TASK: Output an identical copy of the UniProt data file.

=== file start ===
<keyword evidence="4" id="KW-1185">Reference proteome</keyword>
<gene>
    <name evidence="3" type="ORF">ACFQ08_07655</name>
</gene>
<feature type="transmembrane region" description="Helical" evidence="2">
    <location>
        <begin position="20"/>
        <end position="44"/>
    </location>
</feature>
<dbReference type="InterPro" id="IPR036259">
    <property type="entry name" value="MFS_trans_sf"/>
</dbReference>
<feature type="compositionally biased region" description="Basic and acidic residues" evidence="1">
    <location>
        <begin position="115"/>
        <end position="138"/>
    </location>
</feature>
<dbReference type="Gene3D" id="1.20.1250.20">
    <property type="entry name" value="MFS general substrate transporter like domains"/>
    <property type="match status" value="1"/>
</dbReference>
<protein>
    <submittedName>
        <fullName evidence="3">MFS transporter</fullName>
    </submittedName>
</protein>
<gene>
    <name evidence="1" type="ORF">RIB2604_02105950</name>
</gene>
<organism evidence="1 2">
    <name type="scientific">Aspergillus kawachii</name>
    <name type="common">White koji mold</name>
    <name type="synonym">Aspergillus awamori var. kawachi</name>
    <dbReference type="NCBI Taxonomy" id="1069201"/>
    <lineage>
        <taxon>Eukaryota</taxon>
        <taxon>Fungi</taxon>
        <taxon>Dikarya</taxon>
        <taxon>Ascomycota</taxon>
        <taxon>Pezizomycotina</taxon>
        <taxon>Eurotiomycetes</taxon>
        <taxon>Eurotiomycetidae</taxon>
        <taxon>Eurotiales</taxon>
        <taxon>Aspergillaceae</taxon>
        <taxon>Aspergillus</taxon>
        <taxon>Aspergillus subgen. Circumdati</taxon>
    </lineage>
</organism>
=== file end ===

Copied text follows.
<keyword evidence="4" id="KW-1185">Reference proteome</keyword>
<gene>
    <name evidence="3" type="ORF">ACFQ08_07655</name>
</gene>
<feature type="transmembrane region" description="Helical" evidence="2">
    <location>
        <begin position="20"/>
        <end position="44"/>
    </location>
</feature>
<dbReference type="InterPro" id="IPR036259">
    <property type="entry name" value="MFS_trans_sf"/>
</dbReference>
<feature type="compositionally biased region" description="Basic and acidic residues" evidence="1">
    <location>
        <begin position="115"/>
        <end position="138"/>
    </location>
</feature>
<dbReference type="Gene3D" id="1.20.1250.20">
    <property type="entry name" value="MFS general substrate transporter like domains"/>
    <property type="match status" value="1"/>
</dbReference>
<protein>
    <submittedName>
        <fullName evidence="3">MFS transporter</fullName>
    </submittedName>
</protein>
<gene>
    <name evidence="1" type="ORF">RIB2604_02105950</name>
</gene>
<organism evidence="1 2">
    <name type="scientific">Aspergillus kawachii</name>
    <name type="common">White koji mold</name>
    <name type="synonym">Aspergillus awamori var. kawachi</name>
    <dbReference type="NCBI Taxonomy" id="1069201"/>
    <lineage>
        <taxon>Eukaryota</taxon>
        <taxon>Fungi</taxon>
        <taxon>Dikarya</taxon>
        <taxon>Ascomycota</taxon>
        <taxon>Pezizomycotina</taxon>
        <taxon>Eurotiomycetes</taxon>
        <taxon>Eurotiomycetidae</taxon>
        <taxon>Eurotiales</taxon>
        <taxon>Aspergillaceae</taxon>
        <taxon>Aspergillus</taxon>
        <taxon>Aspergillus subgen. Circumdati</taxon>
    </lineage>
</organism>